it was reported by the Allies that a small number of various StuG III models (from Ausf B to Ausf F) was rearmed with 75mm Stuk L/33 guns, which externally resembled 105mm StuH 42 L/28 howitzers causing confusion. In reality Sturmgeschütz was never armed with this of gun. 75mm Stuk L/33 gun was invented by the British, who misinterpreted German photos of StuG III Ausf F with its longer L/43 gun, which had the muzzle break, painted out by German censors, as a new type of gun - L/33. In May and June of 1943, 10 of retired and battle damaged StuG III Ausf F/8 were converted into flame-thrower tanks armed with 14mm Flammenwerfer. They were designated as Sturmgeschütz III (Fl). From June of 1943 to January of 1944, all Sturmgeschütz III (Fl) were used for training in Germany. They never saw combat. By April of 1944 all had been rearmed with 75mm StuK 40 L/48 guns. From April to June of 1943, some 61 StuGs were assigned to Panzerkompanien (Funklenk) as command vehicles for SdKfz.301 (Schwere Ladungstrager Ausf A/B/C - Borgward) tracked demolition charge layers, which were radio-controlled.
A very common field practice was the addition of a layer of concrete added over the armor plate above the driver's position to improve the protection.
Since mid 1943, StuG IIIs were also equipped with 5mm Schürzen (armor skirts) for further protection.
Many earlier versions were recalled to the factory to be rearmed with never guns and up-armored by addition of armor plates. Many vehicles also had mounted additional armor plates during their service by field workshops. Some older variants returned for repairs were often re-equipped with parts from newer variants creating completely non-standard variants. Models produced between September of 1943 and September of 1944, were factory applied with Zimmerit (anti-magnetic paste) with "waffle plate" or standard design. At the same time, many StuG IIIs already in service were also applied with Zimmerit.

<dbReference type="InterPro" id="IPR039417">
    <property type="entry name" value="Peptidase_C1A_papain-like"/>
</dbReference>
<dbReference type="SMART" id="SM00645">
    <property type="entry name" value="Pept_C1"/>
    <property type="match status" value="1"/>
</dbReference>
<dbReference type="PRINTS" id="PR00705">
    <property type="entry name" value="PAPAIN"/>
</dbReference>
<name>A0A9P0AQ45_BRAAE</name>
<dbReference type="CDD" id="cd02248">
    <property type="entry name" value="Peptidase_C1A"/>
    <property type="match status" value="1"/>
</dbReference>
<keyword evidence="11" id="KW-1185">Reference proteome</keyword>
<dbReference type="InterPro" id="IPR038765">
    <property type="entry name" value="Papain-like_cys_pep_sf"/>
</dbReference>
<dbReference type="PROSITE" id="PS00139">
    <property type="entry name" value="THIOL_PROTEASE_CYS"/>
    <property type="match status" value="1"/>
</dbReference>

Very common were the canister/storage racks or steel rails mounted on the engine compartment. Conclusion Overall, Sturmgeschütz series proved to be very successful, and served on all fronts as assault guns and tank destroyers in both offensive and defensive mode. Sturmgeschütz III with its low silhouette was a difficult target and a dangerous opponent. Sturmgeschütz crews were considered to be the elite of the artillery units and were issued special field grey (version of panzer) uniforms.
Sturmgeschütz units held a very impressive record of tank kills, totaling some 20,000 enemy tanks by spring of 1944. As of April 10th of 1945, there were 1,053 StuG IIIs and 277 StuH IIIs in service. Approximately 9,500 Sturmgeschütz IIIs of various types were produced until March of 1945 by Alkett and small number by MIAG.
Sturmgeschütz III - Sd.Kfz. 142 Ausf A - 75mm StuK 37 L/24 Ausf B - 75mm StuK 37 L/24 Sturminfanteriegeschutz 33 Ausf B - 150mm sIG33 L/11 Ausf C - 75mm StuK 37 L/24 Ausf D - 75mm StuK 37 L/24 Ausf E - 75mm StuK 37 L/24 Sturminfanteriegeschutz 33 Ausf E - 150mm sIG33 L/11
Sturmgeschütz III (40) - Sd.Kfz. 142/1 Ausf F - 75mm StuK 40 L/43 and L/48 (10.5cm) Sturmhaubitze 42 Ausf F / Sd.Kfz. 142/2 - 105mm StuH 42 L/28 Ausf F/8 - 75mm StuK 40 L/43 and L/48 Sturminfanteriegeschutz 33 Ausf F/8 - 150mm sIG33 L/11 Ausf G "Frühe" - 75mm StuK L/48 Ausf G "Spät" - 75mm StuK L/48 (10.5cm) Sturmhaubitze 42 Ausf G / Sd.Kfz. 142/2 - 105mm StuH 42 L/28 Sturmgeschütz IV - Sd.Kfz. 167 Sturmgeschütz IV - 75mm StuK 40 L/48